The preliminary results of a clinical trial supported by NIHR Oxford BRC researchers have suggested that a new treatment for COVID-19 dramatically reduces the number of patients needing intensive care.
The treatment, a protein called interferon beta, has been developed by the UK biotech company Synairgen and a team of scientists at the University of Southampton.
Interferon beta, produced naturally by the body when it gets a viral infection, is inhaled directly into the lungs of patients with coronavirus using a nebuliser, with the aim of reducing viral load and stimulating an immune response.
The initial findings suggest the treatment cuts the chances of a hospitalised COVID-19 patient developing severe disease by 79%.
The trial has been supported by the NIHR Respiratory Translational Research Collaboration (R-TRC), led by the Oxford BRC’s Prof Ling-Pei Ho, and locally by Profs Naj Rahman and Duncan Richards.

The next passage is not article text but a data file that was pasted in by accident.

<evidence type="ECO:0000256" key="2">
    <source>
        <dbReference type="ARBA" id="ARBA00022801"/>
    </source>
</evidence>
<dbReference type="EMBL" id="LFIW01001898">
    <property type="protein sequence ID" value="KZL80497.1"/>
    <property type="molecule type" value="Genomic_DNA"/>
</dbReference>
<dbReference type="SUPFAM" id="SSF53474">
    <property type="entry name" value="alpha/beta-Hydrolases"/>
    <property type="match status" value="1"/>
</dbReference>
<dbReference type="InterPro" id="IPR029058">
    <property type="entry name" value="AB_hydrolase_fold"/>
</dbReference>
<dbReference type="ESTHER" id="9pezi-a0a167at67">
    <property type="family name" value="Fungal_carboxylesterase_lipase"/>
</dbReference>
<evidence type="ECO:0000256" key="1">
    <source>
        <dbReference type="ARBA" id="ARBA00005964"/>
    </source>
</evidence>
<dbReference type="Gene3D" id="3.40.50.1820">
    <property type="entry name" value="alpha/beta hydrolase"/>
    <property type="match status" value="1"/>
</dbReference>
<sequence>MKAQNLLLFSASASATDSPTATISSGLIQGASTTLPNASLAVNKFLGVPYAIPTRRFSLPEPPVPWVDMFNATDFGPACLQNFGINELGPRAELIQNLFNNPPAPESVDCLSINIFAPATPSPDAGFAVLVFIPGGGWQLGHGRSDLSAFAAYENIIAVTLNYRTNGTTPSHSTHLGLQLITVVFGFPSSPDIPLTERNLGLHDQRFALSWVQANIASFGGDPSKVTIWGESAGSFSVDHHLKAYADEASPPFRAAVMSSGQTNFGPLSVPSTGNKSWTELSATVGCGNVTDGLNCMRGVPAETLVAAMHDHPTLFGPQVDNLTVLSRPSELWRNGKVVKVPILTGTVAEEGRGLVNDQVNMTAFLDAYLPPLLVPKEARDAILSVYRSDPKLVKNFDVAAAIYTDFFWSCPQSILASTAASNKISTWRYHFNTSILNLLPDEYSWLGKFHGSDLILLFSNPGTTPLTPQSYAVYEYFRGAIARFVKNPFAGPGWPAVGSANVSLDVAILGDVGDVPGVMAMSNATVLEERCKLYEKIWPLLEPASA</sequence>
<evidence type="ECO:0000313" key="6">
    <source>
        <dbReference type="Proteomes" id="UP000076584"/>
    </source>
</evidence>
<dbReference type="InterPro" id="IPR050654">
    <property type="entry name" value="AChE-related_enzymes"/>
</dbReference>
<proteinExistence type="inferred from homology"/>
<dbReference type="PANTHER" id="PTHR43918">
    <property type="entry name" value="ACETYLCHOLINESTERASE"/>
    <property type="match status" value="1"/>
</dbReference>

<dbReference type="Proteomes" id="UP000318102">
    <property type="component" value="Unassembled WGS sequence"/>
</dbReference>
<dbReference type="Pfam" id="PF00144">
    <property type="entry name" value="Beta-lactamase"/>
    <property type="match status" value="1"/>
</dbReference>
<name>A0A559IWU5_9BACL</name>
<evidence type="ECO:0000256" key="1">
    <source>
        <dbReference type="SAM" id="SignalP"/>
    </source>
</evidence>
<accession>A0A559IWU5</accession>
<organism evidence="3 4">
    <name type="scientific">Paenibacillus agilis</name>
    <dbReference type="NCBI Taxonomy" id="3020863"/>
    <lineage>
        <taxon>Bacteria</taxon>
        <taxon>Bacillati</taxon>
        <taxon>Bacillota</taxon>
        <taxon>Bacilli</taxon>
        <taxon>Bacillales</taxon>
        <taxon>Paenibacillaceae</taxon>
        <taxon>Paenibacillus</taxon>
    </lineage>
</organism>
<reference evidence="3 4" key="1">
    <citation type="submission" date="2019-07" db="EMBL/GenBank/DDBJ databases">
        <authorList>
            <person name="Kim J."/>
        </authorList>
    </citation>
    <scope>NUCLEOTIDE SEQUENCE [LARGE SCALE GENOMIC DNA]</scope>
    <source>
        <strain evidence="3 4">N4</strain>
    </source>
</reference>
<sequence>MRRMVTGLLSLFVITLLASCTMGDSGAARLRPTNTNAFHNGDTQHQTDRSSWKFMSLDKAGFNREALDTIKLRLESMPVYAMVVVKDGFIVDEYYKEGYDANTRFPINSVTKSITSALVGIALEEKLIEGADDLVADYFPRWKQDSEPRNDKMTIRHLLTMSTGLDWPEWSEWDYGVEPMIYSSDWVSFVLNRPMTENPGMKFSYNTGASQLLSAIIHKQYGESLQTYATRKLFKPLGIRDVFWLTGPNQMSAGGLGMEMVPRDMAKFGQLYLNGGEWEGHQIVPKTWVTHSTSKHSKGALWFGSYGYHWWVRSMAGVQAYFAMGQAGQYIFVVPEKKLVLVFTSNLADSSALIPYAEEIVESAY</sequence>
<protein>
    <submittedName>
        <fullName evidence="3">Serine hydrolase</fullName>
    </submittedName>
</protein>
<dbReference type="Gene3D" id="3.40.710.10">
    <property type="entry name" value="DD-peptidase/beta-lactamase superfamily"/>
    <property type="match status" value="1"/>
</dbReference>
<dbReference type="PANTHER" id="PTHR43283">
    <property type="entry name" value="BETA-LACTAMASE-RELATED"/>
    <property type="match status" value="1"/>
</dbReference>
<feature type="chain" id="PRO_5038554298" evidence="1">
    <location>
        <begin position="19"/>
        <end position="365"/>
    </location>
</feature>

At the outset of the COVID-19 emergency, the R-TRC focused its efforts on early phase therapeutic trials to identify new and repurposed drugs to reduce mortality in hospitalised COVID-19 patients. This Synairgen study, its flagship trial, paved the way for other phase 2 studies.
Prof Ho (pictured left) said: “This randomised placebo-controlled trial of nebulised interferon beta for hospitalised COVID-19 patients was the first phase 2 COVID-19 clinical trial to commence in the UK and the first to be completed, capturing the crest of the pandemic.
“It recruited its 101 patients target in nine weeks, and collected more than 500 blood samples and swabs. The study took 11 weeks from set up to last patient recruitment, a staggering and unprecedented pace. This is a testament to the ability of the R-TRC members like Oxford BRC to help set up, and deliver complex multi-centre phase 2 studies when it is most urgently needed for patients.”